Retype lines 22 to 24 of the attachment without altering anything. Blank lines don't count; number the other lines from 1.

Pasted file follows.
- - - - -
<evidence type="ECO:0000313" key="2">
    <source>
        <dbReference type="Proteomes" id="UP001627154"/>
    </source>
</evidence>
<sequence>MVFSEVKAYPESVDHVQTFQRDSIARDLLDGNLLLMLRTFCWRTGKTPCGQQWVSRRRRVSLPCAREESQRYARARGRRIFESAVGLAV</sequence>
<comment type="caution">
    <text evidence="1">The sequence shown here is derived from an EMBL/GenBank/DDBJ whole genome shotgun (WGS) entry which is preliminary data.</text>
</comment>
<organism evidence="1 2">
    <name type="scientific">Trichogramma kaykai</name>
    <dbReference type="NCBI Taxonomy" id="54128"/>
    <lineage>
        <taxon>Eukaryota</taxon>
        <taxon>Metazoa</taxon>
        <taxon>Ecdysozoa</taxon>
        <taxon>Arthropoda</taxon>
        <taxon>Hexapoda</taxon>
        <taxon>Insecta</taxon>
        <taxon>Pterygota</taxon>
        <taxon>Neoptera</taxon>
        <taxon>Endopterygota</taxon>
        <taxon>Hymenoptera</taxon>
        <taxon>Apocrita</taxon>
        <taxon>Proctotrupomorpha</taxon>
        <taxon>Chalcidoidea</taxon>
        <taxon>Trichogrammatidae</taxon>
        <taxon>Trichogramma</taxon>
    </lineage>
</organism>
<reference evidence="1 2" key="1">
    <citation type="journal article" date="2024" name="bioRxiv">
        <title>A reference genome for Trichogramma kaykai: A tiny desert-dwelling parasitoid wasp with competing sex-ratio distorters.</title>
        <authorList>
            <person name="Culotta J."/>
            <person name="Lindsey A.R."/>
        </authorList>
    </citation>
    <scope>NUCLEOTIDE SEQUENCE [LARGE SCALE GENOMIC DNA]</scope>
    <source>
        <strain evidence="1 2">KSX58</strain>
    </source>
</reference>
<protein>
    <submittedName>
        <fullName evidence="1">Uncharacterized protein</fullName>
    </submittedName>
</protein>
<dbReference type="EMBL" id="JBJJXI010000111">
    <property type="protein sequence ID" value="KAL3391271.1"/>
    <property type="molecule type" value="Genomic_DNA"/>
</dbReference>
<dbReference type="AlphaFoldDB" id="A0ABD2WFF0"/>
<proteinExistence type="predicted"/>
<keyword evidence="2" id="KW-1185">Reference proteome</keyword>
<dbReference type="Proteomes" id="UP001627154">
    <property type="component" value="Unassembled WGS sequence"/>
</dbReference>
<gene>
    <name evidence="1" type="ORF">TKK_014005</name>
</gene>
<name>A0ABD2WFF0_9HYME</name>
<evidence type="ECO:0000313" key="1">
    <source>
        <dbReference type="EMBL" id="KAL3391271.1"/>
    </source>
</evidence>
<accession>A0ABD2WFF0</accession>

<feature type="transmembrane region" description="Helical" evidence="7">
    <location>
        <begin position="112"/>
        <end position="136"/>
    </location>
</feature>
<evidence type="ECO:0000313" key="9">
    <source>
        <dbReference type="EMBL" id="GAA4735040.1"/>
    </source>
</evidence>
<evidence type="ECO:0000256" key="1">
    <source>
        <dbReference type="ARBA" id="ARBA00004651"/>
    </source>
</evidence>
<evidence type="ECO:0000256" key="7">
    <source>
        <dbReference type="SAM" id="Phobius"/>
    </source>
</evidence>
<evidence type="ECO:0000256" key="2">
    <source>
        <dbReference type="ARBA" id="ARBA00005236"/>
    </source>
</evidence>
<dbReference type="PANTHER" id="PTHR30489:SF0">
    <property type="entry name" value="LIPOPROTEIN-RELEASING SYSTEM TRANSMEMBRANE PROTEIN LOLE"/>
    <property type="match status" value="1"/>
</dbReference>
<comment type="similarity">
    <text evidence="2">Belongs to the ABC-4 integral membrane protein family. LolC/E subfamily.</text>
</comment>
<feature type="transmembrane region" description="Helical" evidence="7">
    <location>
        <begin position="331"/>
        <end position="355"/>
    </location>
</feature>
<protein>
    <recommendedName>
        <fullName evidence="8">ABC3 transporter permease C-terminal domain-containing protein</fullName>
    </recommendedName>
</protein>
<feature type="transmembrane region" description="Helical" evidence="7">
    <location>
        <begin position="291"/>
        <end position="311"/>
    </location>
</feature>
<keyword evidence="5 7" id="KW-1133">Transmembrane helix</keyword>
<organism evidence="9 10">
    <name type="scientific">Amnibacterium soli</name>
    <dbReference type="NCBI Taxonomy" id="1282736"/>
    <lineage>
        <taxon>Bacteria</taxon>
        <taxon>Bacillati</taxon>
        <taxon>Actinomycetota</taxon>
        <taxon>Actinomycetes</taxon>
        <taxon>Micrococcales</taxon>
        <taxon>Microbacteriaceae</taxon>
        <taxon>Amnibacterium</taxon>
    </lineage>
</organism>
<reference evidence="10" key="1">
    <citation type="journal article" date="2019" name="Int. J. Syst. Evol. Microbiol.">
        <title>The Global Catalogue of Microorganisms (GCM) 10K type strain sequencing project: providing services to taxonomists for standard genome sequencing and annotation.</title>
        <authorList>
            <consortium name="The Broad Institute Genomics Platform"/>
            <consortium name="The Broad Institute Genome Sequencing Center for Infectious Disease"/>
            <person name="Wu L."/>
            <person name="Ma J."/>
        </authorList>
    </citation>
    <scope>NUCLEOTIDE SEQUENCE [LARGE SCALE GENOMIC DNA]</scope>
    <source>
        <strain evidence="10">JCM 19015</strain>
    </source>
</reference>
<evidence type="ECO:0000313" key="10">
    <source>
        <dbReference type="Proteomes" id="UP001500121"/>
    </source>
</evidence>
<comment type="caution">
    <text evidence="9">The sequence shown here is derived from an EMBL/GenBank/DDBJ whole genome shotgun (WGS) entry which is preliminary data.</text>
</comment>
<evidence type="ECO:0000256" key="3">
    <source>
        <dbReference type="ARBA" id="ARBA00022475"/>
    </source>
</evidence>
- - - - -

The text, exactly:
        <taxon>Endopterygota</taxon>
        <taxon>Hymenoptera</taxon>
        <taxon>Apocrita</taxon>